Etymology
Advertisement

scarecrow (n.)

1550s, from scare (v.) + crow (n.). Earliest reference is to a person employed to scare birds. Meaning "figure of straw and old clothes made to resemble a person and set in a grain field or garden" to frighten crows and other birds from the crop is implied by 1580s; hence "gaunt, ridiculous person" (1590s). For the formation, compare daredevil.

An older name for such a thing was shewel. Shoy-hoy apparently is another old word for a straw-stuffed scarecrow (Cobbett began using it as a political insult in 1819 and others picked it up; OED defines it as "one who scares away birds from a sown field," and says it is imitative of their cry). Also fray-boggard (1530s). Middle English had skerel, apparently in the same sense, from skerren "scare."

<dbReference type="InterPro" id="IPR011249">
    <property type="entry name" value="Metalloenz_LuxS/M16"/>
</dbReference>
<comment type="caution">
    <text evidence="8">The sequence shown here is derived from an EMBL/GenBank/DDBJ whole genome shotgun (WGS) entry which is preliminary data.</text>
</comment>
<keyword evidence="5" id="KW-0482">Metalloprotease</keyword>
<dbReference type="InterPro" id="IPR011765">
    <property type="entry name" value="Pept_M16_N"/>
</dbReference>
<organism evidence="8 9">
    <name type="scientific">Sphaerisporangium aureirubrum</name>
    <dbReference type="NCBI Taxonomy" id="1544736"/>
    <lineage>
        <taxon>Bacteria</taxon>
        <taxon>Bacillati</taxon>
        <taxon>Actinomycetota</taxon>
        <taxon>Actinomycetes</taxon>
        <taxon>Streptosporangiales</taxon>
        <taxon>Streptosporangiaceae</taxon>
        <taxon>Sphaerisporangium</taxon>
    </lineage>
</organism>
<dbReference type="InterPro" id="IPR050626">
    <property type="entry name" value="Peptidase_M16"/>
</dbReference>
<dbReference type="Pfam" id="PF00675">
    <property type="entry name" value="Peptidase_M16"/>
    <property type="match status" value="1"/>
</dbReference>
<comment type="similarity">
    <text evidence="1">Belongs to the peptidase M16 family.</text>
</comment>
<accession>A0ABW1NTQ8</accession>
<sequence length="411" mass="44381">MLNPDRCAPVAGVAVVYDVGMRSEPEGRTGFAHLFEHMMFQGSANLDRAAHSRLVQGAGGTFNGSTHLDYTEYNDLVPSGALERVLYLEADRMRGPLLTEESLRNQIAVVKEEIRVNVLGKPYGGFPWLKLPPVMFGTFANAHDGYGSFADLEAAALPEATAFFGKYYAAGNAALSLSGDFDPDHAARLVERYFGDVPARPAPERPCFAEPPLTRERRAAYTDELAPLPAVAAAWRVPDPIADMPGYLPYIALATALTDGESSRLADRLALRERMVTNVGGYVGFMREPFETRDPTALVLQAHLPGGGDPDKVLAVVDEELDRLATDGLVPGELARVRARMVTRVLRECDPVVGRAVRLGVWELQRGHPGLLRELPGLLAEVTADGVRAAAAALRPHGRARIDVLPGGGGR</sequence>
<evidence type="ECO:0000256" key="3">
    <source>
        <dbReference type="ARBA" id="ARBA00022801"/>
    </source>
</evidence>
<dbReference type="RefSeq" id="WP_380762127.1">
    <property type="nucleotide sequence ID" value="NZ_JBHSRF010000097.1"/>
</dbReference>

updated on January 18, 2022

Advertisement
Advertisement
Definitions of scarecrow from WordNet

scarecrow (n.)
an effigy in the shape of a man to frighten birds away from seeds;
Synonyms: straw man / strawman / bird-scarer / scarer
From wordnet.princeton.edu, not affiliated with etymonline.